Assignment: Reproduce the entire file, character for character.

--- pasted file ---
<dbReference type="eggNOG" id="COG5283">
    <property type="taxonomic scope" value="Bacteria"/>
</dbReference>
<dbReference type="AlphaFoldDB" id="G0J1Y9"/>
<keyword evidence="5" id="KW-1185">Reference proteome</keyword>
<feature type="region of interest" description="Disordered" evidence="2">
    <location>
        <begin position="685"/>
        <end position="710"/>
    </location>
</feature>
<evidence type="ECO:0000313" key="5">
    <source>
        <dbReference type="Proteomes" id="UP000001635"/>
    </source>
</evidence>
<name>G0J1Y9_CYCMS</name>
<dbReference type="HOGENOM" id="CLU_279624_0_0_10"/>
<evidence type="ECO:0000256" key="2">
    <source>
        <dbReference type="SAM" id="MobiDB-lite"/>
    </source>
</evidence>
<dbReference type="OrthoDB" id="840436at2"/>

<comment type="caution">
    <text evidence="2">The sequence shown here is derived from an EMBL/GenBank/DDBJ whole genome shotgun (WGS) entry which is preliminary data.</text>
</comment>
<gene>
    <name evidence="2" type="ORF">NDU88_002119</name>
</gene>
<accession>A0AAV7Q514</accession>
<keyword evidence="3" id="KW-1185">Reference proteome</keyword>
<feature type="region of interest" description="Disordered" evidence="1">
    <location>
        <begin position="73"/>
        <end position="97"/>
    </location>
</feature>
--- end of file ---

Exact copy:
<dbReference type="eggNOG" id="COG5283">
    <property type="taxonomic scope" value="Bacteria"/>
</dbReference>
<dbReference type="AlphaFoldDB" id="G0J1Y9"/>
<keyword evidence="5" id="KW-1185">Reference proteome</keyword>
<feature type="region of interest" description="Disordered" evidence="2">
    <location>
        <begin position="685"/>
        <end position="710"/>
    </location>
</feature>
<evidence type="ECO:0000313" key="5">
    <source>
        <dbReference type="Proteomes" id="UP000001635"/>
    </source>
</evidence>
<name>G0J1Y9_CYCMS</name>
<dbReference type="HOGENOM" id="CLU_279624_0_0_10"/>
<evidence type="ECO:0000256" key="2">
    <source>
        <dbReference type="SAM" id="MobiDB-lite"/>
    </source>
</evidence>
<dbReference type="OrthoDB" id="840436at2"/>

<comment type="caution">
    <text evidence="2">The sequence shown here is derived from an EMBL/GenBank/DDBJ whole genome shotgun (WGS) entry which is preliminary data.</text>
</comment>
<gene>
    <name evidence="2" type="ORF">NDU88_002119</name>
</gene>
<accession>A0AAV7Q514</accession>
<keyword evidence="3" id="KW-1185">Reference proteome</keyword>
<feature type="region of interest" description="Disordered" evidence="1">
    <location>
        <begin position="73"/>
        <end position="97"/>
    </location>
</feature>